Organic vs. Natural

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These days more and more consumers are becoming increasingly cautious about the ingredients used in their skincare and cosmetic products and they are trying to stay away from chemicals such as parabens, petrochemicals, or synthetic fragrances, just to name a few.

Companies are certainly aware of this and many of them are jumping on the “green” bandwagon. You are probably seeing a lot more products on the market labeled with the terms “organic” and “natural” and you may be wondering, what is the difference between these two? Is there a difference? The short answer is yes, there is a difference between “organic” and “natural”.

To start with, there may be some confusion for the consumer as to how these terms are regulated.  In the United States, the U.S. Food and Drug Administration (FDA) is the government agency that regulates the labeling and safety requirements for the cosmetic industry. Yet, they do not have a sanctioned definition of either of these terms. While the term natural is not regulated by any agency, the term organic is. The United States Department of Agriculture (USDA) oversees the National Organic Program (NOP) which regulates what can be considered organic. That being said, the USDA does not have a separate category for cosmetics, they use the same standards used for the food industry.

There are also International organizations that certify organic products. ECOCERT is a worldwide organization working in over 80 countries and COSMEBIO is a French organization created specifically for cosmetics and skincare.

So, what does is actually take for a product to really be “organic”? To earn a certified organic label 95% of the ingredients used must be organic. For a product labeled “made with organic ingredients” the required percentage goes down to 70%.

Natural is a broader term usually used to indicate that a minimal amount of chemicals were used in either the process of making the product or the actual formula of the product. Typically, “natural” products are free of synthetic additives such as chemical preservatives, synthetic coloring or fragrance. However, seeing natural on the label is not a guarantee that any of these ingredients will not be in the product. If you are still uncertain, always check the ingredient listing.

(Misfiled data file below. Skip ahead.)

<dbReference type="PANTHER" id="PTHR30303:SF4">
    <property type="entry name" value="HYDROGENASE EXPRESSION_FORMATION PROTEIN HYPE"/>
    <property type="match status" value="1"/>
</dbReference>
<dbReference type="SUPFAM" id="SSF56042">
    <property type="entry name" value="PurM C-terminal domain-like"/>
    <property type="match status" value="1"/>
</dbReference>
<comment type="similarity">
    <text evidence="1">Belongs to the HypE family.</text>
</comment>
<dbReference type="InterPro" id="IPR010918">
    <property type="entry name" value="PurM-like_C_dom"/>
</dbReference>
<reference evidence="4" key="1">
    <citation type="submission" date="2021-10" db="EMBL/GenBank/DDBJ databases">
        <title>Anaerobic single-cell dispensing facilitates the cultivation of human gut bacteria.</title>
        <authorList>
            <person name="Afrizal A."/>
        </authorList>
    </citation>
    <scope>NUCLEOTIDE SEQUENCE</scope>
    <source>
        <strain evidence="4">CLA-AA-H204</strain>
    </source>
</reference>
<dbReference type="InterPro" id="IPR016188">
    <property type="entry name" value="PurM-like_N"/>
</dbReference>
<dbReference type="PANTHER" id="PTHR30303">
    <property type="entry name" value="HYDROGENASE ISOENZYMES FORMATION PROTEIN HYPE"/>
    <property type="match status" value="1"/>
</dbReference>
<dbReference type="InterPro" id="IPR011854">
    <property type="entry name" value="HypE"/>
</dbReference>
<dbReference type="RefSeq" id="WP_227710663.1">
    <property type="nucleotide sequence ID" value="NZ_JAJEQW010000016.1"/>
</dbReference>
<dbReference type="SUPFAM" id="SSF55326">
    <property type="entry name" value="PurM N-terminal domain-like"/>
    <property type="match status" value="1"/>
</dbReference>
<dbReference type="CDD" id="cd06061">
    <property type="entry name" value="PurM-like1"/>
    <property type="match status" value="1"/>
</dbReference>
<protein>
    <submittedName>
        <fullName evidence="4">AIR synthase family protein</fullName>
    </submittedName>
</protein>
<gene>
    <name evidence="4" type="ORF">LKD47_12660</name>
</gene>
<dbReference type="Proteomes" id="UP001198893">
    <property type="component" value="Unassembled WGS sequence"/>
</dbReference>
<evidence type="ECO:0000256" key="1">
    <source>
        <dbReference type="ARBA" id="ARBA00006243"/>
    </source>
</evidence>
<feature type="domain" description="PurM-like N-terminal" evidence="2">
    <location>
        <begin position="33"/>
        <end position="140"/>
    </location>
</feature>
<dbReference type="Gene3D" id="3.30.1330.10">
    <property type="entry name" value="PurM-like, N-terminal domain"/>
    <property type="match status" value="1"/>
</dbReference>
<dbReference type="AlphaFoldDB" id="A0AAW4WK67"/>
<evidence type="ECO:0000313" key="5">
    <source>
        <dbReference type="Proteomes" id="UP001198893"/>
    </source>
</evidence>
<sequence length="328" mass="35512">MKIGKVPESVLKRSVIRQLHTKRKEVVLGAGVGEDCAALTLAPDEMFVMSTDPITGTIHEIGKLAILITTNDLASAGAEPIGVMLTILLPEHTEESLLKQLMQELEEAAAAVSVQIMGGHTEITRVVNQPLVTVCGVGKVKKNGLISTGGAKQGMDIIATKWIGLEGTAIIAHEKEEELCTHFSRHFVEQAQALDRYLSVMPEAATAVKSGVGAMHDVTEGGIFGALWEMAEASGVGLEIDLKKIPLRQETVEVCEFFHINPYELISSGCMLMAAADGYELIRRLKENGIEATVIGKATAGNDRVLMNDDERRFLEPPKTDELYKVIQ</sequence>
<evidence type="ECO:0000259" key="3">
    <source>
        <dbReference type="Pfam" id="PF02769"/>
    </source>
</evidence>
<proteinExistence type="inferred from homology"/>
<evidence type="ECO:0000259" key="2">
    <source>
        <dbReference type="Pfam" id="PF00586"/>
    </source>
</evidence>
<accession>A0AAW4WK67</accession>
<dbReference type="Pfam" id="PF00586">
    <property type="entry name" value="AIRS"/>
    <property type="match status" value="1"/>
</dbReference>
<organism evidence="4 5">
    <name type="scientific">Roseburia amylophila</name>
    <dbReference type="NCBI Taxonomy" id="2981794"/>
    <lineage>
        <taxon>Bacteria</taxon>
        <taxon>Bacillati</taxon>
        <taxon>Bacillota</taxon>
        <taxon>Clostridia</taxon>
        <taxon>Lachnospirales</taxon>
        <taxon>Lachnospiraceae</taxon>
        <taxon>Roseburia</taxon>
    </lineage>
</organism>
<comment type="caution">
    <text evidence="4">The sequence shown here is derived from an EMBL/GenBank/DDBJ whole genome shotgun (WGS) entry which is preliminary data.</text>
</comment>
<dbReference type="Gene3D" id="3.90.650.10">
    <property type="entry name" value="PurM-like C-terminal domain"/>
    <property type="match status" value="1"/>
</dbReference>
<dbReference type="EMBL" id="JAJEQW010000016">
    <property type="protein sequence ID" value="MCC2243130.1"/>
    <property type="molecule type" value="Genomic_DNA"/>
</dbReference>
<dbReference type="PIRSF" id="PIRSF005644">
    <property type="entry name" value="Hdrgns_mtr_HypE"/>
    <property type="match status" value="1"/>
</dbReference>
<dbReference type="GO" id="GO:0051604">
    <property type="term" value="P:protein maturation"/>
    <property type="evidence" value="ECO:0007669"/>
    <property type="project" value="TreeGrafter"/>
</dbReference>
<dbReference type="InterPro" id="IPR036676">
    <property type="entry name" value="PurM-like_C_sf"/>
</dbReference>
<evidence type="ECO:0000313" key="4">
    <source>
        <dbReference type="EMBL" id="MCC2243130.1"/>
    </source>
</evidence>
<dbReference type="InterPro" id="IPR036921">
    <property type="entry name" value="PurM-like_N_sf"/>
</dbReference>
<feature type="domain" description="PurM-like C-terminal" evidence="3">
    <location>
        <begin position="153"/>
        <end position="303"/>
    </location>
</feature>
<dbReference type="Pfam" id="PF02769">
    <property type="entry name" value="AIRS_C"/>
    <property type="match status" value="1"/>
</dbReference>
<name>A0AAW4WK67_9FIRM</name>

With so many choices out there it can be overwhelming. How does the consumer know what they are getting? What’s the bottom line for all of you ingredient-savvy consumers? Read those labels!


3 Responses to “Organic vs. Natural”

  1. Wende Gau says:

    Happy Anniversary SkinStore! I would try the new Arcona products plus pick up some of my favorites in the Perricone MD line. Thanks for all you do to make it affordable for us to look beautiful!

  2. Rebecca says:

    Probably buy some new cleansers and a new moisturizer for fall weather!

  3. Sarah Labdar says:

    Natural products by definition should be unprocessed or manufactured using simple processes only. When it comes to natural products there are some ingredients that should be avoided such as lead, mercury, phthalates, and sodium lauryl sulfate.

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